You’re probably aware that people all over the world see faces in inanimate objects – the more famous (or infamous) cases are people seeing the face of the Virgin Mary or Jesus in things. Anything, really, from a grilled cheese sandwich to a pretzel, a window, a brain scan, tortillas, Cheetos, and probably hundreds of others – but have you ever thought about why?
Non-religious figures like Ringo Starr and Elvis appear randomly, too, and there’s even a Twitter account dedicated to sharing pictures of faces that show up in mundane objects everywhere. In Japan, there’s a museum that houses 1700 rocks that look like human faces (some famous, others not), and – believe it or not – auto manufacturers consider how a car’s “face expression” will be perceived and potentially affect sales.
This tendency for humans to perceive faces other than atop human bodies is called pareidolia, which comes from the Greek expression for “wrong shape.” Our brains are attuned to seeing faces from infancy – babies display more interest in proper cartoon faces than images where facial features are scrambled – and faces in inanimate objects have been expressed in artwork and in everyday life for centuries.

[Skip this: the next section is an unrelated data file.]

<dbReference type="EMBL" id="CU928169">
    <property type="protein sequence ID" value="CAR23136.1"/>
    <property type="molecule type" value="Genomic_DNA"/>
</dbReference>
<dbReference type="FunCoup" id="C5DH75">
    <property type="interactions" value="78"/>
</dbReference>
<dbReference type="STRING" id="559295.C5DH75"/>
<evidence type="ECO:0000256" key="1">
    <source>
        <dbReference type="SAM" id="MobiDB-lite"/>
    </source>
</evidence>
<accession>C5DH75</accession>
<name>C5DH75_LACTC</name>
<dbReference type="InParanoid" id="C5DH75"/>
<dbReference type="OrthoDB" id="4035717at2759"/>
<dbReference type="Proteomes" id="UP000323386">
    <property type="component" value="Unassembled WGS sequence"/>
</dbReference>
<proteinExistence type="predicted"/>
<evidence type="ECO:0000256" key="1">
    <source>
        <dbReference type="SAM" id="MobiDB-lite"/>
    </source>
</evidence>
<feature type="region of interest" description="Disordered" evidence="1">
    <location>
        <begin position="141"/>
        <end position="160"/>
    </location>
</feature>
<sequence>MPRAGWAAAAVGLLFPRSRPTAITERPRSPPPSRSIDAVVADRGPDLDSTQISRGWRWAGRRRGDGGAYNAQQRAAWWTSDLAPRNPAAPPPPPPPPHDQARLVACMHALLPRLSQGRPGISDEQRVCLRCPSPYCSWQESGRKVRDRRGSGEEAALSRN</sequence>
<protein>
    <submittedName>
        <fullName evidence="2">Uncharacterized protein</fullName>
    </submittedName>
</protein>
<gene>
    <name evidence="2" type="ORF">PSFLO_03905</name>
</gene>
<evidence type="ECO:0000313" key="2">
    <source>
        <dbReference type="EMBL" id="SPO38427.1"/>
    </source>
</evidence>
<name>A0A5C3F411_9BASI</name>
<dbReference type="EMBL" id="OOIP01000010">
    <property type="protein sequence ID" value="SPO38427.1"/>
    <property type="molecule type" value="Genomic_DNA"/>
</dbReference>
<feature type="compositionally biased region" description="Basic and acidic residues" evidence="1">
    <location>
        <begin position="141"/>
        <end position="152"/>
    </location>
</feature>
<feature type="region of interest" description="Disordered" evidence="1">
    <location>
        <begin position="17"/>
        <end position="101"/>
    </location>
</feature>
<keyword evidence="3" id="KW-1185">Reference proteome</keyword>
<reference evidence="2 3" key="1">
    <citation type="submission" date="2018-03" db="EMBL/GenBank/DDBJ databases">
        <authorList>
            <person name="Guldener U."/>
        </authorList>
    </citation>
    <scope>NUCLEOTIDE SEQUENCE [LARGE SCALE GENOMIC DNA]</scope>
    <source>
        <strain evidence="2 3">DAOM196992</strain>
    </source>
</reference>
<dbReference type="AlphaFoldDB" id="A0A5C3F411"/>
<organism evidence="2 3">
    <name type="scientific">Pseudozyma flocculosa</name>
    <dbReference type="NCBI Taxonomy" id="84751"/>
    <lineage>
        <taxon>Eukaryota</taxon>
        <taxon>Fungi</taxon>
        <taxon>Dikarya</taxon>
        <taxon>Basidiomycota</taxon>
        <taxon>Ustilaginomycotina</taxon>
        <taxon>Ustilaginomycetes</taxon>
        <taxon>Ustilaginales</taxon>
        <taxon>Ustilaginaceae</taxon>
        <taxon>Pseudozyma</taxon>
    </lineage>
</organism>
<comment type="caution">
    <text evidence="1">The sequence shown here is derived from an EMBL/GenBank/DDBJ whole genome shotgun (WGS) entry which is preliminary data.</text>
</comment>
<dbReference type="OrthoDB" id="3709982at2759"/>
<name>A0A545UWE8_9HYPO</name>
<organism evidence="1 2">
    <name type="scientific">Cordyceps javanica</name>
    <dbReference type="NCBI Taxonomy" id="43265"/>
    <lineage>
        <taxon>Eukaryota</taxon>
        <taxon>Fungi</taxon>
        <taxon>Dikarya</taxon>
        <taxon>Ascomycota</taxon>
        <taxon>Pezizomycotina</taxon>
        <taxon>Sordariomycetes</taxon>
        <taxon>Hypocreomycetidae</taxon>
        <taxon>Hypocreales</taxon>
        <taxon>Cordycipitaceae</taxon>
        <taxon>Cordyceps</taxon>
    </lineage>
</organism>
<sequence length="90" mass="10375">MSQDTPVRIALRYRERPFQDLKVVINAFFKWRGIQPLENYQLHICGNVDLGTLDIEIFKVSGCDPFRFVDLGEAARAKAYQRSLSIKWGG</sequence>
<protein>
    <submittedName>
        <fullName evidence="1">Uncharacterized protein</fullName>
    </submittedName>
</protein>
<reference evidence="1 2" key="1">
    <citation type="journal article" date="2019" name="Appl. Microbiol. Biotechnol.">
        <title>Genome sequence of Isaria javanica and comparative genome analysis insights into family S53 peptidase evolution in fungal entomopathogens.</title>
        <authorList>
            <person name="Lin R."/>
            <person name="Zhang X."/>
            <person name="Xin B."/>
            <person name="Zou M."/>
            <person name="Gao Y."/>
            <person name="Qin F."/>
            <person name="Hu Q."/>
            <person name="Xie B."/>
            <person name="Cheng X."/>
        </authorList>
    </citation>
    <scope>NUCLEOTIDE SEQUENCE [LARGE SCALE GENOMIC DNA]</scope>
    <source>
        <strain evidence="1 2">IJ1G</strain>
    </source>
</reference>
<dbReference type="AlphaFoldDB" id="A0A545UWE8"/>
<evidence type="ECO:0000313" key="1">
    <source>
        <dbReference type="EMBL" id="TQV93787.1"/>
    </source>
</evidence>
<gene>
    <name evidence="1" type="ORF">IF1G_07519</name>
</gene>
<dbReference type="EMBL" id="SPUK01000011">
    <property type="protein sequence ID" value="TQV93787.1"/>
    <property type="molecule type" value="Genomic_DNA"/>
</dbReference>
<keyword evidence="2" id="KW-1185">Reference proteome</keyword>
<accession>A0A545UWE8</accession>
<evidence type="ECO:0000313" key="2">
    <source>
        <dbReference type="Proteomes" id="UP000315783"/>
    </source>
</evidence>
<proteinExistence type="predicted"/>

Though pareidolia is a common phenomenon, widespread across people and cultures, research suggests it’s more likely to emerge in women than men, perhaps because women are better at decoding emotions from facial expressions. It’s also true that religious believers are more prone to seeing faces than skeptics, though it could be simply that skeptics see the same things but are less likely to report it.
There’s nothing wrong with you if you see faces in objects, though it can be more likely to happen if you’re fatigued. Alternatively, if you’ve had a stroke or other trauma to the fusiform gyrus in your brain, you might become unable to recognize faces anymore at all – even your own.
This ability to see faces might extend beyond humans to monkeys and other primates, which suggests there’s an evolutionary survival component to being able to recognize faces and decode expressions in others. Which is to say, pareidolia is totally normal and, as the internet has displayed, often amusing. Without it, we wouldn’t get to guess at things like why spots on a plank of wood seriously resemble a dog’s face.
I suppose bringing people together is the reason our brain’s do this in the first place – and that can never be a bad thing.